|December 6th, 2011|
Hi this is N—–.
I am a jr in high school right now, we are doing something called a jr research paper, and the career that I chose and have been looking into is game design and I need to get an interview with a game designer, I was wondering if you could email me back and you may help me. If you have the time that would be really nice.
Sure. Here’s my answers to your questions:
What is a good way to enter the field?
It’s been a long while since I entered it, but I think the way I did it is still a good approach: make games. Make games on your own. Design them, be they as board games, little video games, whatever you can make. The craft of game design works across media, so you can learn as much about game design from making as pen and paper game as you can from making a platformer or shooter. Have people play them, and learn from what they do and don’t do. And use them as your calling card when you go looking for a job. I would expect any game designer I hire to have a portfolio of ideas, designs, and thoughts about game design.
How are the conditions in the workplace? (Stress level, schedule, etc…)
A lot depends on where you work. The game industry is not at all a stress-free environment, as a whole.
The game industry is notorious for fairly long hours and “crunch time” – periods of intense work in order to hit major deadlines. If you’re an indie, you may be crunching yourself all the time just to put food on the table. If you’re a salaried developer, then a lot will depend on the things that affect the company where you work, whether it’s the need to ship a game inside the fiscal year, or put together a playable to land a publishing contract, or whatever.
In general, game companies often keep loose hours, what gets called “core hours.” Pretty typical would be something like “you have to be at the office between 10am and 5pm. And you have to work at least 40 hours a week.” That means you could be the sort who comes in early, or who stays late.
If you are working with online games, you have to get used to being on call or working during holidays and times that other people get time off for – those are peak times for gameplay, so if something goes wrong, you have to be available.
How many hours do you get per week on average?
It does vary, but 40-60 hours a week is not unusual at all. I usually do 9 hour days working through lunch… but I have gotten older and more protective of my personal life. I used to regularly do 10-12 hour days.
Are there any physical/emotional stresses of the job?
Many! It’s a creative industry, and that means that you have all of the usual stresses that arise from that. If you are a creative type, like a designer, then you have things like whether you’ll ever get to work on your own idea (the answer is usually “no” if you work at a big company); creative disagreements with others on the team; angst over whether you’re good enough; compromises made to creative ideas in order to hit business goals; all that sort of thing.
If you’re a non-creative type, there’s the fact that you have to deal with creative types, which is plenty stressful a lot of the time – they can be high maintenance.
The hours can take a toll on family life as well, and because of the relatively small amount of places that are centers of game development, finding jobs may mean having to move every time you change companies.
It’s also a pretty sedentary job, so you have to work to keep your health; it’s super-easy to pack on pounds sitting at a desk.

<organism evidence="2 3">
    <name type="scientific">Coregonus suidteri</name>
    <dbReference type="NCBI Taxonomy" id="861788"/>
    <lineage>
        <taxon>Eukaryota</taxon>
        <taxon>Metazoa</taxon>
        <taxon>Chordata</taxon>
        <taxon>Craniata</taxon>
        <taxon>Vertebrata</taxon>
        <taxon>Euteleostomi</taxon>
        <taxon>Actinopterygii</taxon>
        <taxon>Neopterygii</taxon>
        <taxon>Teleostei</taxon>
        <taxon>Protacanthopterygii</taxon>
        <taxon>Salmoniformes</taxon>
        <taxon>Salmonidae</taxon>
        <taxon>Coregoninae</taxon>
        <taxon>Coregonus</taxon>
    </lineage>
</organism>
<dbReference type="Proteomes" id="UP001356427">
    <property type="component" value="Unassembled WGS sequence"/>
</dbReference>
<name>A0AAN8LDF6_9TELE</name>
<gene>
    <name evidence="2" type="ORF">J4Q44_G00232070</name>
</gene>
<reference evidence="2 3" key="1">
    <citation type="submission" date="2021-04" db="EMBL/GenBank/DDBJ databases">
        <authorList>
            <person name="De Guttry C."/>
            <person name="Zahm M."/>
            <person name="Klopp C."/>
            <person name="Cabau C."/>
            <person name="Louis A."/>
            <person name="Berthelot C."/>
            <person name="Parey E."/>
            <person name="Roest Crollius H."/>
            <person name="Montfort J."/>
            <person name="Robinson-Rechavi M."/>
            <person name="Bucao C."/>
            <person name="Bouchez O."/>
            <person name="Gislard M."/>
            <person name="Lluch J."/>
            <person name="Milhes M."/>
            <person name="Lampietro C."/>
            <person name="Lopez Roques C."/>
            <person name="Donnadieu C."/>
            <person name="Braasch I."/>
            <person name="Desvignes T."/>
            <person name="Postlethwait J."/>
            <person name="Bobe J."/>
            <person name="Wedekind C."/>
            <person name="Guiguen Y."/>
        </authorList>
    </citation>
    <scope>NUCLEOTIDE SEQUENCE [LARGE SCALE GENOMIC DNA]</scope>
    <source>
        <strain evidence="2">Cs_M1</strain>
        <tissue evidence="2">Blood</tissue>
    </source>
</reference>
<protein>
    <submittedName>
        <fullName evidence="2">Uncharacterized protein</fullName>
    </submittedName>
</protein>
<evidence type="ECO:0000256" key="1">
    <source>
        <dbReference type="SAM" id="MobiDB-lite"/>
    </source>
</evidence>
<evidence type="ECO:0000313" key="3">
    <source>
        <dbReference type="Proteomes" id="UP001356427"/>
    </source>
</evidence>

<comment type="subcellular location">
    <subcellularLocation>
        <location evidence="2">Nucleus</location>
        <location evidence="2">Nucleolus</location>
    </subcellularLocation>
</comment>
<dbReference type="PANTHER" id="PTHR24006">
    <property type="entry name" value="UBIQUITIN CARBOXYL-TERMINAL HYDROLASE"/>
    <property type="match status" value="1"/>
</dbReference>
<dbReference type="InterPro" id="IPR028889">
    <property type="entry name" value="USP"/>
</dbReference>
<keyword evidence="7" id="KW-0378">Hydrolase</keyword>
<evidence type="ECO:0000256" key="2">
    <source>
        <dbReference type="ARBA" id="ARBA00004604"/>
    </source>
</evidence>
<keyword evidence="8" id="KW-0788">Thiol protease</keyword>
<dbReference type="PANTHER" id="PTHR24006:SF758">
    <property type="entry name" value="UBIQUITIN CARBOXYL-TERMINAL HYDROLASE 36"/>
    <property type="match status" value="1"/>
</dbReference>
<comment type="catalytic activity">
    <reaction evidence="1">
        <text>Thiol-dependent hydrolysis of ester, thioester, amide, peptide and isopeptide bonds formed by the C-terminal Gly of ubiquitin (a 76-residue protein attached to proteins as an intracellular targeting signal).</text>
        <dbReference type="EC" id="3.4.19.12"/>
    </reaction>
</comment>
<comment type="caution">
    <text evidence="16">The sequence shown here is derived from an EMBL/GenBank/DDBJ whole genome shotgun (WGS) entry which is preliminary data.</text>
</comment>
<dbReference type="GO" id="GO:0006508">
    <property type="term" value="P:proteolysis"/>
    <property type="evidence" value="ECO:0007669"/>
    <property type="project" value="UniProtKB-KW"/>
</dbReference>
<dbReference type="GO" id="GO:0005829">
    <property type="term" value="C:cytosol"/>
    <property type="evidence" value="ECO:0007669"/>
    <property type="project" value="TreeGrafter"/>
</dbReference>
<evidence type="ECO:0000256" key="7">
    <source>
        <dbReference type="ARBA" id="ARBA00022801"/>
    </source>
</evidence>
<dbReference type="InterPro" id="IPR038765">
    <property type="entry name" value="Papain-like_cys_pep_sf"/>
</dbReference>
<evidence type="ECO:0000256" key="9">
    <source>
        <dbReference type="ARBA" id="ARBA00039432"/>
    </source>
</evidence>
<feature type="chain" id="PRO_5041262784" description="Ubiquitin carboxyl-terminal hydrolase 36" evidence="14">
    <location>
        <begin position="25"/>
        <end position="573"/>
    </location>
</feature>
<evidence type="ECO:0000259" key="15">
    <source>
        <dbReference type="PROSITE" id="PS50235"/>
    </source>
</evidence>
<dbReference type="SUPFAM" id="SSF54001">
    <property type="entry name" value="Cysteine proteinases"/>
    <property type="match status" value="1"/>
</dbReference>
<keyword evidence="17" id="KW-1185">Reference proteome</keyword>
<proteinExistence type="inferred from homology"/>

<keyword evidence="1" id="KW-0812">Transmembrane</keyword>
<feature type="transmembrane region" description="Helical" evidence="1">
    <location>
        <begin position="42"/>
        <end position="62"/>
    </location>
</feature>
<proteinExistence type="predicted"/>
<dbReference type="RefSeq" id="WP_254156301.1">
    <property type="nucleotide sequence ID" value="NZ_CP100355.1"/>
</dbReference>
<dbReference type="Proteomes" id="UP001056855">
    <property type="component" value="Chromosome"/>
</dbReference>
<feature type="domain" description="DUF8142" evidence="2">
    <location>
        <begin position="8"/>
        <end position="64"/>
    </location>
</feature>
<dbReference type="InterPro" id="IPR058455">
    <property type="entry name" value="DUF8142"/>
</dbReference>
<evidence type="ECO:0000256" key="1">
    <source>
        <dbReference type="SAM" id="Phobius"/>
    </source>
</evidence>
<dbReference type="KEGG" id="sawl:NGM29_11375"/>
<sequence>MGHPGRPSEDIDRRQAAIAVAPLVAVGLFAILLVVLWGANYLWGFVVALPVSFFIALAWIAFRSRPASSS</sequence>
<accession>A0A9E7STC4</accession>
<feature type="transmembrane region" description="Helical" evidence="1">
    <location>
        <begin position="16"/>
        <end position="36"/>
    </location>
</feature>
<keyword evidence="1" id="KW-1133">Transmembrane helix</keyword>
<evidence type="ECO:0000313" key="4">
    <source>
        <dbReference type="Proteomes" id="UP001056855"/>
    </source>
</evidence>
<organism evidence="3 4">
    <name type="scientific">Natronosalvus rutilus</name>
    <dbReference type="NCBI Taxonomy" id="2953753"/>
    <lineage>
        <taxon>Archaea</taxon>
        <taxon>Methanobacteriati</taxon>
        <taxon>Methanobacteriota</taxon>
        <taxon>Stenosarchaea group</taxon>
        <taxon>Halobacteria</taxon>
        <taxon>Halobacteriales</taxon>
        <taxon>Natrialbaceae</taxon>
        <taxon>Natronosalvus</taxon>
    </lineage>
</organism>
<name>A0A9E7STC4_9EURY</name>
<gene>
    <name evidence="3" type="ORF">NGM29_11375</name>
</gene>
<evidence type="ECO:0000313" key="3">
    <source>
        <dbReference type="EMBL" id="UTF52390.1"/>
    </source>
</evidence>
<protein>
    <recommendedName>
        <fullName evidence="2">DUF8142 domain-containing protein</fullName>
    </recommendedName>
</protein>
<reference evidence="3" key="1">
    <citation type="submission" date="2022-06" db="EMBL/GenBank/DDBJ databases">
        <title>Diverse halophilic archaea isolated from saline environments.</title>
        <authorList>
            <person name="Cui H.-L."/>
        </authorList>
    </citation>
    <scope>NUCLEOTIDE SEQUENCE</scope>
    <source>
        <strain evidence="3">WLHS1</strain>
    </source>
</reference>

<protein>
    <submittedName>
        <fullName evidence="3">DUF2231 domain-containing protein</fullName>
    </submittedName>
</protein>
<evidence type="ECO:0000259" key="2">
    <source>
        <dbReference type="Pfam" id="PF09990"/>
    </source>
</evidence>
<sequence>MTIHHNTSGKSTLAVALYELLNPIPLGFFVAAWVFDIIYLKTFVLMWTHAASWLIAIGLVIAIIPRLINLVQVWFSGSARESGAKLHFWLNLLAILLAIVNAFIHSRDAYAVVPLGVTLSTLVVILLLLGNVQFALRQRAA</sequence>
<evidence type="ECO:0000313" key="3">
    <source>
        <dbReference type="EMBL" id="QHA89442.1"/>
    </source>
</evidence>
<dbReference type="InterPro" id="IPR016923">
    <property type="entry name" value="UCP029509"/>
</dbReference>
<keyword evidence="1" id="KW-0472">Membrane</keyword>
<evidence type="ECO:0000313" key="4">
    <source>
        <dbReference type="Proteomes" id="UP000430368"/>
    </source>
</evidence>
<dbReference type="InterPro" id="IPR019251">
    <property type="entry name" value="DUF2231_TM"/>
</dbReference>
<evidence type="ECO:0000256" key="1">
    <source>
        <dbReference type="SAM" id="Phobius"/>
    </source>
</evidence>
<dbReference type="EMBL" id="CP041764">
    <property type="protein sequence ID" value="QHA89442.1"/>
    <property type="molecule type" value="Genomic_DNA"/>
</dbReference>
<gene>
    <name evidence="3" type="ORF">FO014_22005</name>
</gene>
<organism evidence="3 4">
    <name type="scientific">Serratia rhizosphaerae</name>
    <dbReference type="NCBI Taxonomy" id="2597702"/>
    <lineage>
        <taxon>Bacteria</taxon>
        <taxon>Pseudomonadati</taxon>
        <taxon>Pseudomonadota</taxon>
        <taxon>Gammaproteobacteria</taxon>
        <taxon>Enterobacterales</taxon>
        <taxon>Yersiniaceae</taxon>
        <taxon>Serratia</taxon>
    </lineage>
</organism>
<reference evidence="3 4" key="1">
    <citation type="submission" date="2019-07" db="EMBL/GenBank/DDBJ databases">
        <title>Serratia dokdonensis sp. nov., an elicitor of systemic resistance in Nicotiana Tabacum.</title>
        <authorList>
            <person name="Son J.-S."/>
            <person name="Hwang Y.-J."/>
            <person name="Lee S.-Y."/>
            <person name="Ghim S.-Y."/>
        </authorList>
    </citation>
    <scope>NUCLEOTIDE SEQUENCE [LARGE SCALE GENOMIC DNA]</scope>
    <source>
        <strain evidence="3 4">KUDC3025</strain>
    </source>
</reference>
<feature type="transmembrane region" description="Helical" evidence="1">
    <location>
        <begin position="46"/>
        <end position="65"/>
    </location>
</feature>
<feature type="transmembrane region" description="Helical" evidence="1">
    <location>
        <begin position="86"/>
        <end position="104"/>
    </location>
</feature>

What kinds of people do you work with? (Is it usually a friendly workplace)
The games business can be an awful lot of fun. Yes, it’s usually a friendly place. People work hard, but they also play a lot. Board game nights at the office, jam sessions, desks covered in figurines, cartoons on the whiteboards, you name it. If everyone were less busy, it would be even more fun.
Is there any form of evaluation taken annually to see if you are working up to qualifications?
No. Like most of the arts, the proof is in the pudding, and you are as good as your last few bits of work.
What are the advantages/disadvantages to the job?
Being a game designer lets you exercise a lot of different talents. A good game designer will be conversant with many or all of the parts that go into making a game. They’ll understand the rules. They’ll grasp how the code works. They have a good eye for art and level design. They have an ear for music and sound. They know how to pitch and present and in general do PR. They understand the business equation and how the game will make money. Cross-disciplinary knowledge is the best way to grow as a designer. For the right kind of person, this is a tremendous advantage, because you don’t get bored.
The disadvantages tend to have to do with the overall way the business works – the publisher model, the gatekeepers who control whether your game is seen by large amounts of people, the crowdedness of the market, the trendiness of specific game genres, the rising costs in making games, and so on. And the hours.
How much education did you have prior to the job?
I personally had a Master of Fine Arts degree. But that isn’t really typical. I am not sure there really is a typical degree for a game designer, but in general, I recommend a liberal arts background.
Does this career open up any options for the future?
It can… but basically, if you make it to the upper tiers of game design, you end up as a manager or a director of games. From there, you might become an executive at a game company, or you could found your own studio, or become a consultant. These days, some people make the jump to teaching, now that there are game design programs at colleges. Some also make the jump to other media altogether – toy design, television, film – though this is much rarer.